Nothing inherently unusual about that, of course. But that particular lecture would set thoughts in motion in Rowland’s mind that would prove of planetary significance and ultimately result in his being awarded the Nobel Prize for Chemistry.
The man giving the lecture, maverick British professor James Lovelock, would later achieve fame for his development of the Gaia hypothesis. But on this occasion, he was discussing the electron-capture detector, a device of his own invention, and how he had used it to find the presence in the atmosphere of chlorofluorocarbons, chemicals used in consumer and industrial products such as coolants in refrigerators and air conditioners and propellants in aerosols. Lovelock suggested the chemicals were harmless, but Rowland was less certain.
Rowland knew that CFCs were highly stable. Indeed, he and his postgraduate student Mario Molina soon determined that CFCs stayed in the atmosphere for years, steadily working their way up to the stratosphere. There, finally, they were split apart by ultraviolet radiation from the Sun. When that happened, the reaction released chlorine atoms, which attached themselves to molecules of stratospheric ozone, which comprises three oxygen atoms. The chlorine would strip away the third oxygen atom to form chlorine monoxide; but, because that compound is unstable, the chlorine would soon be free again to attack more ozone.
In this way, Rowland and Molina determined, one chlorine atom could chew up 100,000 ozone molecules during its journey — a matter of great import, as straospheric ozone forms an important shield to protect Earth from the same UV radiation that breaks CFCs apart. The cycle then becomes a vicious feedback loop.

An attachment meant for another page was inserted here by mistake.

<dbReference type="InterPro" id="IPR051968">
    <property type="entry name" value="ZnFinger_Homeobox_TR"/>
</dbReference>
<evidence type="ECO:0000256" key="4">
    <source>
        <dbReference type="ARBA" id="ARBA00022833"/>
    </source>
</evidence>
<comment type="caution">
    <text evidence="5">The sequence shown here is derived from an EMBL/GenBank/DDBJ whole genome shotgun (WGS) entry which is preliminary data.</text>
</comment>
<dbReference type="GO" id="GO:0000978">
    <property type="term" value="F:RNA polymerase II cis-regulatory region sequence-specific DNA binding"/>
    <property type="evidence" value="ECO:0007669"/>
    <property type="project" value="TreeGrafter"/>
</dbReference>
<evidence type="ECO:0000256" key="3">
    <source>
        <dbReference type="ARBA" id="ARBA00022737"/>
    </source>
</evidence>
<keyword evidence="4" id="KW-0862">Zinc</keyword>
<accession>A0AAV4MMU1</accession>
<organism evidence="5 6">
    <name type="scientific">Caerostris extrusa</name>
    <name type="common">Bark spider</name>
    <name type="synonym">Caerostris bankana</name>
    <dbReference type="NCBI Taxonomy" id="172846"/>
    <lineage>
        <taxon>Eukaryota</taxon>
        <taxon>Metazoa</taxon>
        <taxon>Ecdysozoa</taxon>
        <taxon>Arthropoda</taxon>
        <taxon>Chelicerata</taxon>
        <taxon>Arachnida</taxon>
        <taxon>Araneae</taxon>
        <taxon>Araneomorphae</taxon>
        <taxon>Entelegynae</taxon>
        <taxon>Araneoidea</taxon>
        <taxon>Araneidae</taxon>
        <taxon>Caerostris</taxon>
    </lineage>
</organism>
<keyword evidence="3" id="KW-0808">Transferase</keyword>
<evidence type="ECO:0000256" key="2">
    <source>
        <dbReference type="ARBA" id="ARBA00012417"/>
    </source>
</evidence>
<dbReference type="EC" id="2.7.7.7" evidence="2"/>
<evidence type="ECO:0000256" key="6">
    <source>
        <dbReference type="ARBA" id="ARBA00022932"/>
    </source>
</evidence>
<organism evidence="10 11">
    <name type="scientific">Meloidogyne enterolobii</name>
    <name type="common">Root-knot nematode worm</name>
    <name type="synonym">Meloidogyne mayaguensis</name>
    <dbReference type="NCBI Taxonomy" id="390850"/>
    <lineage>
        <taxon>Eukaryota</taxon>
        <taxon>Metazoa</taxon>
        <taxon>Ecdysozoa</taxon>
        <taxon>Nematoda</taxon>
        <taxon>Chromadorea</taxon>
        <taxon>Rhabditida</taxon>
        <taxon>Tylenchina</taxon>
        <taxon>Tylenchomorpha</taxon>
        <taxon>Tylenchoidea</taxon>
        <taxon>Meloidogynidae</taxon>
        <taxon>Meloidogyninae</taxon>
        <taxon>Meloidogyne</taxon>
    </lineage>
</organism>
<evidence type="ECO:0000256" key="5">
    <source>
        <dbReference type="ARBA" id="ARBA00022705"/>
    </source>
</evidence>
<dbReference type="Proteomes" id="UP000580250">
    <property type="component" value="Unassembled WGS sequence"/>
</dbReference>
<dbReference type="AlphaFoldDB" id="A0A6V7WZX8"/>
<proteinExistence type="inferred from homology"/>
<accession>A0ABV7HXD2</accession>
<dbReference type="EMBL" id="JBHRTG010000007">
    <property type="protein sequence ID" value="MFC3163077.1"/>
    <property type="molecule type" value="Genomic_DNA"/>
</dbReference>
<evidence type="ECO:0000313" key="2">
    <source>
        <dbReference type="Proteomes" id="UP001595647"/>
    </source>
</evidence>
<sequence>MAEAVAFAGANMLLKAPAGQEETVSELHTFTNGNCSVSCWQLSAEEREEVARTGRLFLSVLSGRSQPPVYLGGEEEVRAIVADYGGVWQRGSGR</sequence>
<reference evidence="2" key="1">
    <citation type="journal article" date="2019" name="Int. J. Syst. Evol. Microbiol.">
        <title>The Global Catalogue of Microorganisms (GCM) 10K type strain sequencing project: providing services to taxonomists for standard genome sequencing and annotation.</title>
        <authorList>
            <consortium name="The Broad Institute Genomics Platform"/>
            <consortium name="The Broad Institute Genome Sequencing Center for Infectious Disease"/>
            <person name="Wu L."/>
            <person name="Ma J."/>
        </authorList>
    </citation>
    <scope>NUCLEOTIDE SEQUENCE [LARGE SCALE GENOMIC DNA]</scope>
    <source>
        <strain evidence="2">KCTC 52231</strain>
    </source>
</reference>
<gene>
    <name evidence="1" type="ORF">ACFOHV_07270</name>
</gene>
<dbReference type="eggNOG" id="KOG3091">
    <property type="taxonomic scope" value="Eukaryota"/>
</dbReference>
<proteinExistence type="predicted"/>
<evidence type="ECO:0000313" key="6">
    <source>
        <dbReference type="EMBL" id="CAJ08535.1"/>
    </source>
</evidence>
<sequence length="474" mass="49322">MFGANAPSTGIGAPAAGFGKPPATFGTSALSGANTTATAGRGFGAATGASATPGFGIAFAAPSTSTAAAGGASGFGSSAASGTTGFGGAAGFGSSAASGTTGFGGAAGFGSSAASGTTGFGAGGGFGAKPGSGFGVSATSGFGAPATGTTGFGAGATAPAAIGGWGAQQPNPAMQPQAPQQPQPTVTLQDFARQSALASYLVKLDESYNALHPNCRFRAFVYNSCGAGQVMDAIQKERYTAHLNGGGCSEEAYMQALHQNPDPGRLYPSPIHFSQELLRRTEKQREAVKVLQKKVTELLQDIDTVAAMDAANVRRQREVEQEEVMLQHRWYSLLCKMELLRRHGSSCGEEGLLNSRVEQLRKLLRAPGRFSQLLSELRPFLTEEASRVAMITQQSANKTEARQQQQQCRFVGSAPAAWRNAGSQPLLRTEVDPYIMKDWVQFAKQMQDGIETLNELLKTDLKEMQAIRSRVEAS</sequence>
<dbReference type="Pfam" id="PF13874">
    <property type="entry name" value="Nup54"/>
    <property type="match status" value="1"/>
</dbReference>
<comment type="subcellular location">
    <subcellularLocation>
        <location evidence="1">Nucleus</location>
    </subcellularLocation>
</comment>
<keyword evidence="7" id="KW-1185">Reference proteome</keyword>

Rowland and Molina published their findings in the journal Nature in June 1974, and initial response was, by the standards of such things, relatively swift. In 1978, the US unilaterally phased out CFCs in aerosols. But other countries did not, and the use of CFCs in refrigerators, air conditioners, and even styrofoam containers, continued. The chemical industry fought back and challenged the science; a trade journal even questioned whether Rowland was a KGB agent, bent on destroying capitalism.
And then, in 1985, Nature published another paper, by a team of scientists from the British Antarctic Survey, who had recorded enormous losses in straospheric ozone above the southern continent over the course of just a few years – what became known as the ozone ‘hole.’
Why Antarctica, of all places? The reason was simple: the extreme cold above the Antarctic leads to the formation of wispy polar stratospheric clouds, which provide a platform for the chemical processes that break apart CFCs; the return of sunlight in the Antarctic spring melts the clouds, frees the trapped chlorine and kick-starts the process of ozone destruction.
In 1987, the Montreal Protocol phased out CFC compounds, although such is the persistence of CFCs that a full recovery in the ozone layer above the Antarctic is not expected until the middle of this century.
But because the ‘weather layer’ in the Arctic has been trapping more heat, the Arctic stratosphere has become significantly cooler, leading in recent years to an Arctic ozone hole.
In 1995, Rowland, Molina and Dutch scientist Paul Crutzen were awarded the Nobel Prize for their work.
Rowland died on March 10 at his home in California, from complications from Parkinson’s disease. He was 84.
“We really sort of stumbled onto a problem of global proportions. His impact and his legacy are extraordinary,” Molina said. “He was a superb scientist, and he worked with a very important problem affecting society. He was always persevered and kept his values, he always did it with honesty and with all the qualities a scientist should have.”
“We have lost our finest friend and mentor,” said Kenneth Janda, physical sciences dean at UC Irvine. “He saved the world from a major catastrophe: never wavering in his commitment to science, truth and humanity, and did so with integrity and grace.”
IMAGE: False-color view of total ozone over the Antarctic pole in September 2006, during one of the largest recorded ozone holes. The purple and blue colors are where there is the least ozone, and the yellows and reds are where there is more ozone.